Variadic functions in Go

A variadic function accepts an infinite number of arguments and all these arguments are stored in a parameter of slice type.

Uday Hiwarale
Oct 14, 2018 · 4 min read

What is a variadic function?

As we have seen in a functions lesson, a function is a piece of code dedicated to do a particular job. A function takes one or many arguments and may return one or many values. Variadic functions are also functions but they can take an infinite or variable number of arguments. Sounds stupid but we have seen this in slices lesson when append function accepted a variable number of arguments.

func f(elem ...Type)

A typical syntax of a variadic function looks like above. ... operator called as pack operator instructs go to store all arguments of type Type in elem parameter. With this syntax, go creates elem variable of the type []Type which is a slice. Hence, all arguments passed to this function is stored in a elem slice.

Let’s take an example of append function.

append([]Type, args, arg2, argsN)

append function expects the first argument to be a slice of type Type, while there can be a variable number of arguments after that. If we have a slice s2 that we want to append to a slice s1, how that will work?

As from append function syntax, we can’t pass another slice as an argument, it has to be one or many arguments of type Type. Hence, instead, we will use the unpack operator ... to unpack slice into the series of arguments (which is acceptable by append function).

append(s1, s2...)

... signifies both pack and unpack operator but if three dots are in the tail position, it will unpack a slice.

Here s1 and s2 are two slices of the same type. Usually, we know function parameters and how many arguments a function can accept. Then how append function knows how many parameters has passed to it?

If you look at the signature append function,

func append(slice []Type, elems ...Type) []Type

You will see elems ...Type which means pack all incoming arguments into elems slice after the first argument.

One important thing to notice is that only the last argument of a function is allowed to be variadic.

So the first argument to append function will be a slice because it demands a slice but later arguments will be packed into one argument elems. I hope that makes it clear and now let’s look at creating your own variadic function.

☛ How to create a variadic function?

As discussed earlier, variadic function nothing but a function that accepts a variable number of arguments. To make a function accept a variable number of arguments, we need to use pack operator ...Type.

unpack operator ends with ... like slice... while pack operator starts with ... like ...Type.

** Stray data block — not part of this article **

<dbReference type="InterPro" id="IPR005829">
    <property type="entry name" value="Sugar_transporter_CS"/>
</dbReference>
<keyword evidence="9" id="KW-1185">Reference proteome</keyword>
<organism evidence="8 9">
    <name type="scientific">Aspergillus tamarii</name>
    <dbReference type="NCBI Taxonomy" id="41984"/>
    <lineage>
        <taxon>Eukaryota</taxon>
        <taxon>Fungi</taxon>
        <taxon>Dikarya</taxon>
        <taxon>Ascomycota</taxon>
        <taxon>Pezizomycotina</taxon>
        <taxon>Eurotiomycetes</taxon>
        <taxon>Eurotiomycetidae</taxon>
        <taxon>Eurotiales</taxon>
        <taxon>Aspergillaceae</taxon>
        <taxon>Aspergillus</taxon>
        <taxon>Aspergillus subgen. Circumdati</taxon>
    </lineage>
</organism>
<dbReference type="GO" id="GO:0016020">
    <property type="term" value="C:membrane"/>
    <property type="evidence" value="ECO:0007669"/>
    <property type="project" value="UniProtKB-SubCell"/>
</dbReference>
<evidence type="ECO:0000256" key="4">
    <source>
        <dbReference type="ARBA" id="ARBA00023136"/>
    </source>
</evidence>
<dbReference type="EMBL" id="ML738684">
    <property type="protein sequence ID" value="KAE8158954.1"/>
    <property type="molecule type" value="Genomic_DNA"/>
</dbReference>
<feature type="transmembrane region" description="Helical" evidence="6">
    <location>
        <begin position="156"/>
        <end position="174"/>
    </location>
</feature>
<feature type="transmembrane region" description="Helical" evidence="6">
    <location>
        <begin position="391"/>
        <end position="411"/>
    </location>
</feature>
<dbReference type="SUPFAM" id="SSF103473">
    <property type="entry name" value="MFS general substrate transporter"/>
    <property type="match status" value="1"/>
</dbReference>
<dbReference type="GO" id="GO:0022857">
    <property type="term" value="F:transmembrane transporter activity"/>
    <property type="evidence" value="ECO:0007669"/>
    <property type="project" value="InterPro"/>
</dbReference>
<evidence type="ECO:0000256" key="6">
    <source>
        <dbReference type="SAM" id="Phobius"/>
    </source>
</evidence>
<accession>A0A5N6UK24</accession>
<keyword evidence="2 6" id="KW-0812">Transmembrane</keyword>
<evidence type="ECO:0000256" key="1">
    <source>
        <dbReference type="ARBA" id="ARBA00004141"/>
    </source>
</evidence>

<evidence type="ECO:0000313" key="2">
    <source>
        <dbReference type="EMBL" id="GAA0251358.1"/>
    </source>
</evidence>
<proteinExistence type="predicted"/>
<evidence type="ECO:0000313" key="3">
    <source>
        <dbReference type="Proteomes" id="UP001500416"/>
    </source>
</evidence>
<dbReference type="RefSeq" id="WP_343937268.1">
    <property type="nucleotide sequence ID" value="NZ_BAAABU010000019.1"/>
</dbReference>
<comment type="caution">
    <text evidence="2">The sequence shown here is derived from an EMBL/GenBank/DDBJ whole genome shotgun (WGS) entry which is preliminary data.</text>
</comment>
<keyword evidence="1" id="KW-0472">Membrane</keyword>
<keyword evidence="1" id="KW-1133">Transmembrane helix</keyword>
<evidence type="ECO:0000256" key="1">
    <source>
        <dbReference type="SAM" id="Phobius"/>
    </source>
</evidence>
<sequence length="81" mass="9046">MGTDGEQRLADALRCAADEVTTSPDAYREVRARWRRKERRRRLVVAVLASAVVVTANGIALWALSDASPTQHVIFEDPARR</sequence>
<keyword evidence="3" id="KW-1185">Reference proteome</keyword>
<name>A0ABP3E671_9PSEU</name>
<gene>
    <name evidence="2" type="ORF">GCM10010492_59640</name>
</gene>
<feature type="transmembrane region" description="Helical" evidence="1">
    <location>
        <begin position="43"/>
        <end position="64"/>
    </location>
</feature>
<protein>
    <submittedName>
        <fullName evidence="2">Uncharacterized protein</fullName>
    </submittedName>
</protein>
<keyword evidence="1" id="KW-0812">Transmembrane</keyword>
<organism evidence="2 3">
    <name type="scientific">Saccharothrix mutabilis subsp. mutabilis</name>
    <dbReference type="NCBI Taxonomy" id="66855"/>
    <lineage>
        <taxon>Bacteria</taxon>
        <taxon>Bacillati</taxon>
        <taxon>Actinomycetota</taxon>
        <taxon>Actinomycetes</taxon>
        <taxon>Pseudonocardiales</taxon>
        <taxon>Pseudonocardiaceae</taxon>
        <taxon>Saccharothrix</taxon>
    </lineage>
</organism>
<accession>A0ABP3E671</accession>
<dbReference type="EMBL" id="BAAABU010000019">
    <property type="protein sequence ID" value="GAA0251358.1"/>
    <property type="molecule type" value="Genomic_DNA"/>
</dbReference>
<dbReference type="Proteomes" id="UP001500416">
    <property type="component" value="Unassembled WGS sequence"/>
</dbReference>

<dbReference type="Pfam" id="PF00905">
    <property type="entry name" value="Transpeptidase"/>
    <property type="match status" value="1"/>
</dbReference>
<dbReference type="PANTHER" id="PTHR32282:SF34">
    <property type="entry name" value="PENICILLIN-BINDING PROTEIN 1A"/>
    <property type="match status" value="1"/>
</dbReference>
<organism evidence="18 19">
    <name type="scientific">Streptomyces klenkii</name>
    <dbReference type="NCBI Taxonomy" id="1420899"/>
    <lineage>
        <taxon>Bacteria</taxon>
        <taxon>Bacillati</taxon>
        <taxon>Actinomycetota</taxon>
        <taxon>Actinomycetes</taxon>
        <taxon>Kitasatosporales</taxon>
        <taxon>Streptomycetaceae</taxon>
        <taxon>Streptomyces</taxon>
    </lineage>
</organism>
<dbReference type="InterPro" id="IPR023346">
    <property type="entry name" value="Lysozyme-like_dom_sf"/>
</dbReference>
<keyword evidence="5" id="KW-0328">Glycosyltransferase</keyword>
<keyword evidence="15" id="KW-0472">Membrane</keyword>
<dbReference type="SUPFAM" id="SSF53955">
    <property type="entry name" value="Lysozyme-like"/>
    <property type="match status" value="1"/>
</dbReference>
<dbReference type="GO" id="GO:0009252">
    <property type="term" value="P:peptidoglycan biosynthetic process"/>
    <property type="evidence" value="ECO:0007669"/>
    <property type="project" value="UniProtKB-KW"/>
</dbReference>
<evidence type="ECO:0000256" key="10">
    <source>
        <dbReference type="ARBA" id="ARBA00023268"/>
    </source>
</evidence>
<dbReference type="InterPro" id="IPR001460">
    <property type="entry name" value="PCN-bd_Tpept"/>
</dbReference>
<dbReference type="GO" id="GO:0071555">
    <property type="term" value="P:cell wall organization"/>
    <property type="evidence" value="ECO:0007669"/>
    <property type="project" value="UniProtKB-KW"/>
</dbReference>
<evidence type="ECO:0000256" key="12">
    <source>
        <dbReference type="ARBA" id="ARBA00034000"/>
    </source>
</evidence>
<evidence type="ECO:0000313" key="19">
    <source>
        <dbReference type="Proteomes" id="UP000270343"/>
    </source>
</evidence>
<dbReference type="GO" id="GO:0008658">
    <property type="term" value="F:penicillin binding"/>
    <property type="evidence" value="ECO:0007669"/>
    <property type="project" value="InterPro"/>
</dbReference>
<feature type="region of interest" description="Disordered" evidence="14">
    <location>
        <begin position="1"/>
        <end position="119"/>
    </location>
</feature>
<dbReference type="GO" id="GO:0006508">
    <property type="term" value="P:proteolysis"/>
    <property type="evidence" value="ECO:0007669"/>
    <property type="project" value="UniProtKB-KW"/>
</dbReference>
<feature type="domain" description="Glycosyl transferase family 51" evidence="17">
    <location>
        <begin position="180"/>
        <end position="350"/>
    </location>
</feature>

Let’s write getMultiples function whose first argument is factor of type int which is a factor of multiplication and later variable arguments (hence variadic arguments) of type int are packed into the slice args.

In this function, we are creating an empty slice using make function with length equal to the length of args which is a slice. Using for range, we are multiplying factor with elements of args and saving them in multiples. Later, we return the slice multiples.

func getMultiples(factor int, args []int {
multiples := make([]int, len(args))
for index, val := range args {
multiples[index] = val * factor
return multiples

This is as simple as it can get. We can implement this function inside main function like

func main() {
s := []int{10, 20, 30}
mult1 := getMultiples(2, s...)
mult2 := getMultiples(3, 1, 2, 3, 4)

What will happen if in above example, you pass slice s directly to getMultiples function as second argument. Obviously, compiler will complain cannot use s (type []int) as type int in argument to getMultiples because slice is type of []int and getMultiples expects parameter(s) of int.

☛ How slice is passed to a variadic function?

A slice is a reference to an array, what happens when you pass a slice to a variadic function using unpack operator. Does go creates a new slice args or keeps the same slice s. Since, we don’t have any tool to compare, args == s, we need to mutate args slice itself to check if the original slice s mutated.

In the above program, we have modified getMultiples variadic function slightly and instead of creating a new slice, we assigned multiplication values to args itself replacing incoming elements with multiplied elements.

From the above result, we can see values of slice s changed. This means, go in case of slice when passed to a variadic function using unpack operator, will use underneath array to build new slice. So, be careful.


A place to find introductory Go Programming Language tutorials and learning resources. Like my other tutorials on Web Development, Run Go publication features important Go articles with deep dive into core of the language with examples and sample code.

Uday Hiwarale

Written by

IIT • Software Developer • India | Follow: | Ask: | World iza better place coz some still write on Medium for free :)



A place to find introductory Go Programming Language tutorials and learning resources. Like my other tutorials on Web Development, Run Go publication features important Go articles with deep dive into core of the language with examples and sample code.

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